By Colleen Dulle
WASHINGTON (CNS) -– Julie Hanna, a two-time refugee and five-time entrepreneur, took to the stage at the United State of Women Summit June 14 to share how her company is bringing dignity and opportunity to talented but disadvantaged people.
A $100 loan helped Cynthia in Ghana to buy beads for jewelry she makes and sells. (Kiva photo/Juan Barbed)
Hanna, executive chair of the board at micro-lending giant Kiva.org, knows from experience that, as she says, “talent is universal, but opportunity is not.”
She told the audience of 5,000 women at the White House summit how she recalled seeing her parents looked upon with pity here after the family fled first from Black September — the Jordanian civil war — and then from the Lebanese civil war.
“The expression I saw on my parents’ face,” she said, “was their dignity being chipped away.” She realized the society they’d entered didn’t understand the difference between broken circumstances and broken people, but she began to dream of a world that would.
“I dreamt of a world that knows pity is the dear enemy of compassion. I dreamt of a world that regards dignity as an unalienable human right. I dreamt of a world that understands that talent is universal but opportunity is not,” Hanna said.
She went on to take advantage of every opportunity she had to channel her talent. She was one of the first girls to play Little League baseball in Alabama after Title IX passed and graduated from the University of Alabama at Birmingham in computer science before moving to Silicon Valley and working for five successful startups including Healtheon, which became WebMD.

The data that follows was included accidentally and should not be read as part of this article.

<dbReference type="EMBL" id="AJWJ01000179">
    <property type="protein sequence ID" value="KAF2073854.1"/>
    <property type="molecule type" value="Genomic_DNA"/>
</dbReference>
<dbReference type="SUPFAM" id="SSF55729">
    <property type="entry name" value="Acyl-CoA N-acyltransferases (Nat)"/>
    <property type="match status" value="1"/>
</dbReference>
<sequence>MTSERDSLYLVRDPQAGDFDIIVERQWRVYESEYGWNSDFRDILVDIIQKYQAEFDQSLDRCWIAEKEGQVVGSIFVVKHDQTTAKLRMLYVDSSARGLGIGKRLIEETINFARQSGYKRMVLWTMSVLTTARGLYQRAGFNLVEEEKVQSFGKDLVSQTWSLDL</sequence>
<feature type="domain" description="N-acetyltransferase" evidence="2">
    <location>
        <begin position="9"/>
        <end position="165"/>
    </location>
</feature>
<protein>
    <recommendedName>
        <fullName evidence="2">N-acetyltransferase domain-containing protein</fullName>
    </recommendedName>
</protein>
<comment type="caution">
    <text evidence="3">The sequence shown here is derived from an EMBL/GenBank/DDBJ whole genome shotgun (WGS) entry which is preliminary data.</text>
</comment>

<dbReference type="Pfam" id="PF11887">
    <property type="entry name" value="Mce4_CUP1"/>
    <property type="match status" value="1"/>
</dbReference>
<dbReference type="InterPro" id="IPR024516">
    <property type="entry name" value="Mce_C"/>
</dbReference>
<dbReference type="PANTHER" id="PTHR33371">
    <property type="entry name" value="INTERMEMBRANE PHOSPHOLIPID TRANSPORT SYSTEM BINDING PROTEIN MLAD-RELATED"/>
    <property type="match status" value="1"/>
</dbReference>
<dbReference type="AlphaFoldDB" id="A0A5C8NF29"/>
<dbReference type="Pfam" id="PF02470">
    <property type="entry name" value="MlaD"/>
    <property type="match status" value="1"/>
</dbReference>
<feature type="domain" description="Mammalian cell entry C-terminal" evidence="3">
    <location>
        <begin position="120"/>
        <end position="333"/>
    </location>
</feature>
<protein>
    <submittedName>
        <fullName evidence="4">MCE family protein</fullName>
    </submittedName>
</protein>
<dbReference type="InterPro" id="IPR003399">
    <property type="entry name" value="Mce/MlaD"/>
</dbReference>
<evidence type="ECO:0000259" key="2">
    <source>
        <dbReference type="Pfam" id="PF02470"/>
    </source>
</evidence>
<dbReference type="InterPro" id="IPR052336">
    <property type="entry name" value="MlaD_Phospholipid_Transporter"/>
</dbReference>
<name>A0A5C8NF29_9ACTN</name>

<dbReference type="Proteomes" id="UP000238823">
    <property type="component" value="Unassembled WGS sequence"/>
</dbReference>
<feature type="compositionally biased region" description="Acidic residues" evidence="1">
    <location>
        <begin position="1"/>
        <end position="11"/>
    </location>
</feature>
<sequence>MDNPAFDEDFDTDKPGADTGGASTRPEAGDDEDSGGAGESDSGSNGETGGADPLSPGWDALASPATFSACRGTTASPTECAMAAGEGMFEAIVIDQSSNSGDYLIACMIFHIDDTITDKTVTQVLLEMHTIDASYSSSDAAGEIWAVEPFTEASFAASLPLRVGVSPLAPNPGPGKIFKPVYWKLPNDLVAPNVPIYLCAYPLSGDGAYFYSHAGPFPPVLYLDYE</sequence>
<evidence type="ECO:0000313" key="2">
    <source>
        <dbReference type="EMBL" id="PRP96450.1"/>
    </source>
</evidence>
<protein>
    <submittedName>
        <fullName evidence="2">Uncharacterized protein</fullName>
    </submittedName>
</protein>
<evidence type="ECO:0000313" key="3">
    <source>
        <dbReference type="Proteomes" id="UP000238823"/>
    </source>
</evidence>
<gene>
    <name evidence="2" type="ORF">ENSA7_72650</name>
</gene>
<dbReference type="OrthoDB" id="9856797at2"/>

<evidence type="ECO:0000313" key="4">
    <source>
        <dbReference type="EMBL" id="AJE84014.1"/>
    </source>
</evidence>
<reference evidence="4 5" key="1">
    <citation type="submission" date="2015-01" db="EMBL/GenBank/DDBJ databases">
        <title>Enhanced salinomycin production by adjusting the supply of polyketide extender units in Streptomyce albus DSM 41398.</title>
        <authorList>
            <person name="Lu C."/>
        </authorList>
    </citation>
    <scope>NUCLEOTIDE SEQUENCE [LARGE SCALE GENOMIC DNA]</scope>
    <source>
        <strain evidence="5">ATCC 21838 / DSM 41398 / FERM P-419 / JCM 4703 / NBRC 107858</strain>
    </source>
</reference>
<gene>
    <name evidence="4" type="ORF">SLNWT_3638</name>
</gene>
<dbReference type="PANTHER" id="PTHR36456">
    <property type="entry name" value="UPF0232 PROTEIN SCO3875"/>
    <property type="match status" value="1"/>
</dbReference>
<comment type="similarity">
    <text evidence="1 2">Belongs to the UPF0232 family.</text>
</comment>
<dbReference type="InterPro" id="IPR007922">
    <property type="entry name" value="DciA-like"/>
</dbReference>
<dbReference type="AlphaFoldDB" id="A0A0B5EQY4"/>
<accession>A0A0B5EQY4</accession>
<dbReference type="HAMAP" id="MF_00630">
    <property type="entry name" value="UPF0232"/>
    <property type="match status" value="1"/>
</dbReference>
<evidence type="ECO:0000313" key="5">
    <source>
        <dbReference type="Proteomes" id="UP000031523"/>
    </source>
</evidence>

Hanna then went to Kiva, which pioneered what’s now known as “crowdfunding” 11 years ago. Its first borrower was a mother of five who took out a $500 loan to start a business without diverting funds from her children’s education.
Egyptian-born Hanna has seen the site transform communities around the world by empowering women in business. Of the entrepreneurs Kiva lenders have funded, 75 percent or 1.5 million are women.
Hanna sat down with Catholic News Service after her talk to reflect on this point.
She said she wanted her speech to convey that “investing in women and women entrepreneurs is the fastest way to transform a society, and that it takes very little money to do that.”
She cited examples of women who began sending their children to school (Read More)